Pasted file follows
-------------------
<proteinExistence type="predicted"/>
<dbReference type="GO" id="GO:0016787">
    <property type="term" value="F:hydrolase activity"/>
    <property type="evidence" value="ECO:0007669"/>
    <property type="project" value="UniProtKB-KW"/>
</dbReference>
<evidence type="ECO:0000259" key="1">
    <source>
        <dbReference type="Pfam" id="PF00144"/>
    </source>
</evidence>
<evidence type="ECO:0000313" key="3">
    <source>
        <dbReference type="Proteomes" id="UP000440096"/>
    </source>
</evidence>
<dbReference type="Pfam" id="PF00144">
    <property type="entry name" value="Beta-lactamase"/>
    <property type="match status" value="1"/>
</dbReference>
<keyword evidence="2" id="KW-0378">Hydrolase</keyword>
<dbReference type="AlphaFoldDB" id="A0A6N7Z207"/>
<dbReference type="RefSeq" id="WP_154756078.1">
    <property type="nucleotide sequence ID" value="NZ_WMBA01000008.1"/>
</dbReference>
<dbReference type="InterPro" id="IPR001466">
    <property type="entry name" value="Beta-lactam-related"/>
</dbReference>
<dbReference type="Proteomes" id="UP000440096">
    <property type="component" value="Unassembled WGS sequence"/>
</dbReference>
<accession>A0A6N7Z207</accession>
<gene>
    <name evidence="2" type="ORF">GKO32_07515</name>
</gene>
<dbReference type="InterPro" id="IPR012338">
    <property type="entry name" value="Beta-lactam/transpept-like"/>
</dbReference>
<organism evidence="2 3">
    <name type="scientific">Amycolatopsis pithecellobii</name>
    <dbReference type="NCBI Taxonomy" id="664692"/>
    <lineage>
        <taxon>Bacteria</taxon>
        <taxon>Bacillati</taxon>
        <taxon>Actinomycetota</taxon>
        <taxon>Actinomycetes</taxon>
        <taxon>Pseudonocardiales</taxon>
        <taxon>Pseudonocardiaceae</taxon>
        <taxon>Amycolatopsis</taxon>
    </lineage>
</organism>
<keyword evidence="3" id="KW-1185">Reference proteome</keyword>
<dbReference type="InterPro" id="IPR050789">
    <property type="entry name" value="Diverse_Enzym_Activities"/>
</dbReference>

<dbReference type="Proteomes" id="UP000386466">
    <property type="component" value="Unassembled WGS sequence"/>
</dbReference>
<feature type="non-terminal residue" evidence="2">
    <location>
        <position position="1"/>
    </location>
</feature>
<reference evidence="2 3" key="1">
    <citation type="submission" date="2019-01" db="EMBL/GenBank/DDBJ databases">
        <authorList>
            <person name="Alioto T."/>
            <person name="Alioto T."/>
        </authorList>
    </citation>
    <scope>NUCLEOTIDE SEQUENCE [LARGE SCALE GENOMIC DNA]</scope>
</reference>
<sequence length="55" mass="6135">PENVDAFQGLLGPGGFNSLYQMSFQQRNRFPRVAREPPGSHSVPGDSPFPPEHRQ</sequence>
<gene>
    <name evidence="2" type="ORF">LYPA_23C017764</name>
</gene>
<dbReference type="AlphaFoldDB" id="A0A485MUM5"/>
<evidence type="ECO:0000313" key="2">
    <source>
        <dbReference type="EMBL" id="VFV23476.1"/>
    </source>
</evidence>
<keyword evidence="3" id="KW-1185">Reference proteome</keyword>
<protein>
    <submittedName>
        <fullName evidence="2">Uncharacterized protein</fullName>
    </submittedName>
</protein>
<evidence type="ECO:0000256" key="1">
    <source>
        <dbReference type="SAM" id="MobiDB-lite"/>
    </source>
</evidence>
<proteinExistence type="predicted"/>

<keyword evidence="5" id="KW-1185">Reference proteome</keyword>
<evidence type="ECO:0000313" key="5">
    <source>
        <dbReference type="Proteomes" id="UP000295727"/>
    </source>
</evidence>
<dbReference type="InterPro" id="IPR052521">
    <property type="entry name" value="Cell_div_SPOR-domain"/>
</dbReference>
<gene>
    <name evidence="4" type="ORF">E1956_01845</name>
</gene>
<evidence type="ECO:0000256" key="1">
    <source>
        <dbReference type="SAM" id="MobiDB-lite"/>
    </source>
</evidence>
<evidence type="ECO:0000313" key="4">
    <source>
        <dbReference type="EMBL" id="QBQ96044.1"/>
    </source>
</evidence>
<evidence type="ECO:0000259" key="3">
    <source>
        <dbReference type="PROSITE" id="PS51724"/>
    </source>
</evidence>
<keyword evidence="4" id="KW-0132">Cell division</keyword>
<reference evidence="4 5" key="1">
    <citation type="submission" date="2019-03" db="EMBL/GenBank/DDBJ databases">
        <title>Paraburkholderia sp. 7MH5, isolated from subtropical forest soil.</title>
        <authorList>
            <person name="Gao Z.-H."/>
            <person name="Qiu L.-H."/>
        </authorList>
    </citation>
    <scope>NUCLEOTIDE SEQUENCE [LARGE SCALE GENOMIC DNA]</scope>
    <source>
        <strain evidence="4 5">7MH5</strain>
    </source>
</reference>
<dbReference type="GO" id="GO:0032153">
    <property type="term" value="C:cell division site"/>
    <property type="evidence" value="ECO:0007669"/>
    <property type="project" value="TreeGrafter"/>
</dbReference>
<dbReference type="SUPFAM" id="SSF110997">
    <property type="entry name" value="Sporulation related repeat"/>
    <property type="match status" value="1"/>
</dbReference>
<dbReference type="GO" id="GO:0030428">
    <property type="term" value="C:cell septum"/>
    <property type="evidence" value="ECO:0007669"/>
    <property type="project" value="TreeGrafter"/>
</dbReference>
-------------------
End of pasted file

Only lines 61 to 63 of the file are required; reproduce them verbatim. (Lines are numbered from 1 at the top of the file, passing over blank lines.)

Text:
        <position position="1"/>
    </location>
</feature>